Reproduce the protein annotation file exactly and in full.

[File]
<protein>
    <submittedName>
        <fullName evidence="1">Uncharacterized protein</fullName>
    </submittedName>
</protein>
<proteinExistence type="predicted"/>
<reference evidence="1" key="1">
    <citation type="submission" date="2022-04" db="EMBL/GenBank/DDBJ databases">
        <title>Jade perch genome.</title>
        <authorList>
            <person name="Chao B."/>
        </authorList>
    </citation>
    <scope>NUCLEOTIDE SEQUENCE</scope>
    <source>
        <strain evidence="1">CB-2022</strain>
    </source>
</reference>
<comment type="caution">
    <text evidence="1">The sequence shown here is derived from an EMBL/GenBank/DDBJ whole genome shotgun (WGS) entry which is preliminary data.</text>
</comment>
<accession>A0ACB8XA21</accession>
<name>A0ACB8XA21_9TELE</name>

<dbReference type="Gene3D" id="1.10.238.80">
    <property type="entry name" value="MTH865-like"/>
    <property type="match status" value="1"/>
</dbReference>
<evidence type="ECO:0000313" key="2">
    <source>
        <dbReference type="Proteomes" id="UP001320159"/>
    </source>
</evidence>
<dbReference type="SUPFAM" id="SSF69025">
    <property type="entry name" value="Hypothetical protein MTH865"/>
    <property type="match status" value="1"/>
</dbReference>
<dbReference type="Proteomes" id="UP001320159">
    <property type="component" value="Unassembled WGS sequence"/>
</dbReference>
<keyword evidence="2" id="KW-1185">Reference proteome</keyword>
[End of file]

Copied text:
<protein>
    <submittedName>
        <fullName evidence="1">Uncharacterized protein</fullName>
    </submittedName>
</protein>
<proteinExistence type="predicted"/>
<reference evidence="1" key="1">
    <citation type="submission" date="2022-04" db="EMBL/GenBank/DDBJ databases">
        <title>Jade perch genome.</title>
        <authorList>
            <person name="Chao B."/>
        </authorList>
    </citation>
    <scope>NUCLEOTIDE SEQUENCE</scope>
    <source>
        <strain evidence="1">CB-2022</strain>
    </source>
</reference>
<comment type="caution">
    <text evidence="1">The sequence shown here is derived from an EMBL/GenBank/DDBJ whole genome shotgun (WGS) entry which is preliminary data.</text>
</comment>
<accession>A0ACB8XA21</accession>
<name>A0ACB8XA21_9TELE</name>

<dbReference type="Gene3D" id="1.10.238.80">
    <property type="entry name" value="MTH865-like"/>
    <property type="match status" value="1"/>
</dbReference>
<evidence type="ECO:0000313" key="2">
    <source>
        <dbReference type="Proteomes" id="UP001320159"/>
    </source>
</evidence>
<dbReference type="SUPFAM" id="SSF69025">
    <property type="entry name" value="Hypothetical protein MTH865"/>
    <property type="match status" value="1"/>
</dbReference>
<dbReference type="Proteomes" id="UP001320159">
    <property type="component" value="Unassembled WGS sequence"/>
</dbReference>
<keyword evidence="2" id="KW-1185">Reference proteome</keyword>